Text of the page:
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Bimanual Coordination Learning with Different Augmented Feedback Modalities and Information Types.

Chiou SC, Chang EC - PLoS ONE (2016)

Bottom Line: Previous studies have shown that bimanual coordination learning is more resistant to the removal of augmented feedback when acquired with auditory than with visual channel.The results showed diverse performance change after practice when the feedback was removed between Lissajous and the other two rhythmic groups, indicating that the guidance effect may be modulated by the type of information provided during practice.Moreover, significant performance improvement in the dual-task condition where the irregular rhythm counting task was applied as a secondary task also suggested that lower involvement of conscious control may result in better performance in bimanual coordination.

View Article: PubMed Central - PubMed

Affiliation: Institute of Cognitive Neuroscience, National Central University, Taoyuan City, Taiwan.

ABSTRACT
Previous studies have shown that bimanual coordination learning is more resistant to the removal of augmented feedback when acquired with auditory than with visual channel. However, it is unclear whether this differential "guidance effect" between feedback modalities is due to enhanced sensorimotor integration via the non-dominant auditory channel or strengthened linkage to kinesthetic information under rhythmic input. The current study aimed to examine how modalities (visual vs. auditory) and information types (continuous visuospatial vs. discrete rhythmic) of concurrent augmented feedback influence bimanual coordination learning. Participants either learned a 90°-out-of-phase pattern for three consecutive days with Lissajous feedback indicating the integrated position of both arms, or with visual or auditory rhythmic feedback reflecting the relative timing of the movement. The results showed diverse performance change after practice when the feedback was removed between Lissajous and the other two rhythmic groups, indicating that the guidance effect may be modulated by the type of information provided during practice. Moreover, significant performance improvement in the dual-task condition where the irregular rhythm counting task was applied as a secondary task also suggested that lower involvement of conscious control may result in better performance in bimanual coordination.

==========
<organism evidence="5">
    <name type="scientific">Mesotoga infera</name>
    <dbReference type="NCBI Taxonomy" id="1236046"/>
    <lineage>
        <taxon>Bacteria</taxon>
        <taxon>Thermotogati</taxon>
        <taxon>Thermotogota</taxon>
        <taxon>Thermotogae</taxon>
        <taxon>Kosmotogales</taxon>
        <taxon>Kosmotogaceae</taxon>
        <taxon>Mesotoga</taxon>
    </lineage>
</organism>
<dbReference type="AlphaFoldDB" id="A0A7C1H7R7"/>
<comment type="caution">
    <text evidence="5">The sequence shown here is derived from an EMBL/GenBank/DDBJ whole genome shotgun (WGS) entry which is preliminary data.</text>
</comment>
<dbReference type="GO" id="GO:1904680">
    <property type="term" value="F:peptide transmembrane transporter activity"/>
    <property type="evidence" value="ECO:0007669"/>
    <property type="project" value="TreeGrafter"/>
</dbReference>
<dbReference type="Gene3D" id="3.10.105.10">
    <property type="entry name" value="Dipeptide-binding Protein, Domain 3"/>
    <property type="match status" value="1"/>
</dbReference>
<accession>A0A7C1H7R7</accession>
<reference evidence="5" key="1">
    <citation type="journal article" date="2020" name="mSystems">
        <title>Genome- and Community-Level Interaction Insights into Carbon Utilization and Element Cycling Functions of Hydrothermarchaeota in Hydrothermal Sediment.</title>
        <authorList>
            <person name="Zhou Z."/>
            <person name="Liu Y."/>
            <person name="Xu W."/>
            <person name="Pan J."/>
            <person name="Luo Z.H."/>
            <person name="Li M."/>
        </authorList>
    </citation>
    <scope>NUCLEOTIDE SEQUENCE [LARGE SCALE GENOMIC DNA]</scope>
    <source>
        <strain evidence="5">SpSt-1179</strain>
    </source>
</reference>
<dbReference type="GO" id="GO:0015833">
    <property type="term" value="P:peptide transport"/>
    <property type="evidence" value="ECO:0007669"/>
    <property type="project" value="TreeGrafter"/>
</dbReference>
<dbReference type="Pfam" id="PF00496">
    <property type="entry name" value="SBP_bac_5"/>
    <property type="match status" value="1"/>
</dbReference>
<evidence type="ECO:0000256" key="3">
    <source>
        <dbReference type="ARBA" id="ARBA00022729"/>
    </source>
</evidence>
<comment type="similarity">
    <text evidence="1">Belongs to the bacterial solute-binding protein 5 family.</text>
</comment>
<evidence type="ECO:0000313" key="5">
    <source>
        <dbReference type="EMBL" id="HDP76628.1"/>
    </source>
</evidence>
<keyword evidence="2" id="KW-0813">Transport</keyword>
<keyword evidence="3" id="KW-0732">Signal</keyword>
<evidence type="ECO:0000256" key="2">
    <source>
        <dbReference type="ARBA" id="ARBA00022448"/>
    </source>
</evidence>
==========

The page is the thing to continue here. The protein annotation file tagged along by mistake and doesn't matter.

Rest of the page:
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Performance change after feedback removal.
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pone.0149221.g006: Performance change after feedback removal.

Mentions: To examine whether different types of augmented feedback applied during the practice phase would result in different performance change upon their removal, a Group × feedback availability (with and without augmented feedback) mixed-design ANOVA was conducted on the RMSE of the last block of practice and the immediate no-feedback transfer test. Main effects for Group, F(2,19) = 5.54, MSE = 55.20, p = .013, η2 = .01, feedback availability, F(1,19) = 33.42, MSE = 26.33, p < .001, η2 = .22, and the Group × feedback availability interaction F(2,19) = 49.66, MSE = 26.33, p < .001, η2 = .66, were all significant. Simple main effect of feedback availability demonstrated significant performance deterioration in the Lissajous group, with mean difference of 29.00 degrees, t(7) = 8.48, p < .001, but not in the Tone group, mean difference = 5.71 degrees, t(6) = 2.24, p = .067. Surprisingly, the results showed significant performance improvement in the Color group when the feedback was removed, mean difference = -7.81 degrees, t(6) = -5.97, p = .001 (Fig 6). Looking at the interaction in the other way, post hoc comparisons also showed that while the Lissajous group outperformed the other two groups at the end of practice (both ps < .001), they performed significantly worse than the Color group (p = .021), and did not significantly differ from the Tone group (p = .571) in the immediate transfer test. The Color group did not differ from the Tone group either at the end of practice (p = .089) or in the immediate no-feedback condition (p = .367).